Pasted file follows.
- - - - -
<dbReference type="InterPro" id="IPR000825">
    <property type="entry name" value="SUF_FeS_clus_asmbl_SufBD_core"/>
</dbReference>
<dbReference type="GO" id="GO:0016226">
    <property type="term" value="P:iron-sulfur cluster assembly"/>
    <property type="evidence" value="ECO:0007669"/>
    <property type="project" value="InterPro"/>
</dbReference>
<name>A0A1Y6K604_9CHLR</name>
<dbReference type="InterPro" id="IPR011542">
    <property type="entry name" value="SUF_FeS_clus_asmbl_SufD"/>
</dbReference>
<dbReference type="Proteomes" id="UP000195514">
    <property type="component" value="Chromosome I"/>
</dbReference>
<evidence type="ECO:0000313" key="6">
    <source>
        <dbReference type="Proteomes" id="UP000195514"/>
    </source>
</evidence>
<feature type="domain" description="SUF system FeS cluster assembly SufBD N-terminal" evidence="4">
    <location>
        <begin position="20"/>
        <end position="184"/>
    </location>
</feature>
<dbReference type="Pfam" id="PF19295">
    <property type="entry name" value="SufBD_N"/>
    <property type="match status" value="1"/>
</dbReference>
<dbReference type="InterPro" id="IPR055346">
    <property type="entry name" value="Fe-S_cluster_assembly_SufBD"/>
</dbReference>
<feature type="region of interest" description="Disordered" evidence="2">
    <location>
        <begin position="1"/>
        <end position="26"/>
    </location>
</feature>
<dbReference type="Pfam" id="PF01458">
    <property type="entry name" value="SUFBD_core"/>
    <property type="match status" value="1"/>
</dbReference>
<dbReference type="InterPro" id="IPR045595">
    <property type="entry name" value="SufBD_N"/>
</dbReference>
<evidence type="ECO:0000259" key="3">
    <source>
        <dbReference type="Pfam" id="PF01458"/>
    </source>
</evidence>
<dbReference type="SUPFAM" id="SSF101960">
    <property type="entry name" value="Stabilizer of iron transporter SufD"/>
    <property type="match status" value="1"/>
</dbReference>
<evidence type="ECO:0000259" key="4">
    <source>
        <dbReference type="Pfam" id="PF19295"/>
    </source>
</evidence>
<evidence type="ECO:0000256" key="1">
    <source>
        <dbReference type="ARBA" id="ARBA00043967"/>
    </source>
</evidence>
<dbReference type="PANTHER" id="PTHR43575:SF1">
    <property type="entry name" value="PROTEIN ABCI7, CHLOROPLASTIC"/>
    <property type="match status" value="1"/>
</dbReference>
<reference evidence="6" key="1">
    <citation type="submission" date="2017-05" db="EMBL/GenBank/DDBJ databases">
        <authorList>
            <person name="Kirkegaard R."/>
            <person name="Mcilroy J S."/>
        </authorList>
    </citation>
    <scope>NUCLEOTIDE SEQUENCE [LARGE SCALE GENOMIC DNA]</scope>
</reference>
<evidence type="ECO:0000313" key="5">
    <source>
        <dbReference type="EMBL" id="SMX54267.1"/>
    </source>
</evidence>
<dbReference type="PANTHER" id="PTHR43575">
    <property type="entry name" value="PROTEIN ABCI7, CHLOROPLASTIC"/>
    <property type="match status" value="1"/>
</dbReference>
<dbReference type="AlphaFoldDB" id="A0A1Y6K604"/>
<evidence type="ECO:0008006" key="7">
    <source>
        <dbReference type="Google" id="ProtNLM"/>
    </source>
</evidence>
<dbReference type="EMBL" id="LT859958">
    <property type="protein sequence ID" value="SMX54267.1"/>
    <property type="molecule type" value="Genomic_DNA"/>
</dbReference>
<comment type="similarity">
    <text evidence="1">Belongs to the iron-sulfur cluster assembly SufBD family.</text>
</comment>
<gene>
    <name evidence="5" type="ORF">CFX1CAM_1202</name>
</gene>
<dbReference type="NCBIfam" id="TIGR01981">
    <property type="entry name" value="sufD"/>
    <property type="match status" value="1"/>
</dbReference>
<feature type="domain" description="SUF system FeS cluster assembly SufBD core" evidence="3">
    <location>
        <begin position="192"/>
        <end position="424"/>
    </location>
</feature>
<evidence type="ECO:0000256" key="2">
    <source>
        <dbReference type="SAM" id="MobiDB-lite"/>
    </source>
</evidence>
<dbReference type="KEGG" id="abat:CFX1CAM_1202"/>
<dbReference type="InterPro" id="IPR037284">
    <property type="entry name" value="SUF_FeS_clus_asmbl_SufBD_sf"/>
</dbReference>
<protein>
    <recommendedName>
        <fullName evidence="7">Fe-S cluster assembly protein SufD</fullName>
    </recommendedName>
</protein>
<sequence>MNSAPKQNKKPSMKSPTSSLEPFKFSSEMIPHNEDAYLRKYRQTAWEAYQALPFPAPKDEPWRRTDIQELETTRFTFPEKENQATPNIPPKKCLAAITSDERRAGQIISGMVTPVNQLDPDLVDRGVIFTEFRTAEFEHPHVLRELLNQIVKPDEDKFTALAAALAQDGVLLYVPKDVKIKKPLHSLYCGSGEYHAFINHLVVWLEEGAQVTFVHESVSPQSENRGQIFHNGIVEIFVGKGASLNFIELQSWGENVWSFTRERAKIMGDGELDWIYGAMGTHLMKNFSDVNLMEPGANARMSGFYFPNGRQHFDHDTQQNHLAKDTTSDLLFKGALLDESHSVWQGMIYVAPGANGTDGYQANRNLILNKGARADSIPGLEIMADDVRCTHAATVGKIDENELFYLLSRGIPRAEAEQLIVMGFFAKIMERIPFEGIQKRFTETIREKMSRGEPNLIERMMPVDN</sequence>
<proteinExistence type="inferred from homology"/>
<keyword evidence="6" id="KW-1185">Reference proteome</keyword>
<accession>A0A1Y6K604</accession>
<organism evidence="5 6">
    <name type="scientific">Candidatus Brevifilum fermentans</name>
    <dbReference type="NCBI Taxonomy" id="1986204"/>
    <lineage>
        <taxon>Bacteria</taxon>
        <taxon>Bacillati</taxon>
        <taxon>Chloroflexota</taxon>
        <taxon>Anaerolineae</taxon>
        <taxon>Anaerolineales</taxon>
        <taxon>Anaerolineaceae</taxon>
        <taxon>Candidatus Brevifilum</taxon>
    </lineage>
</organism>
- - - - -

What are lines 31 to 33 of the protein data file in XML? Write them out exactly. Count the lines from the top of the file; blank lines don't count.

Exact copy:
<dbReference type="InterPro" id="IPR055346">
    <property type="entry name" value="Fe-S_cluster_assembly_SufBD"/>
</dbReference>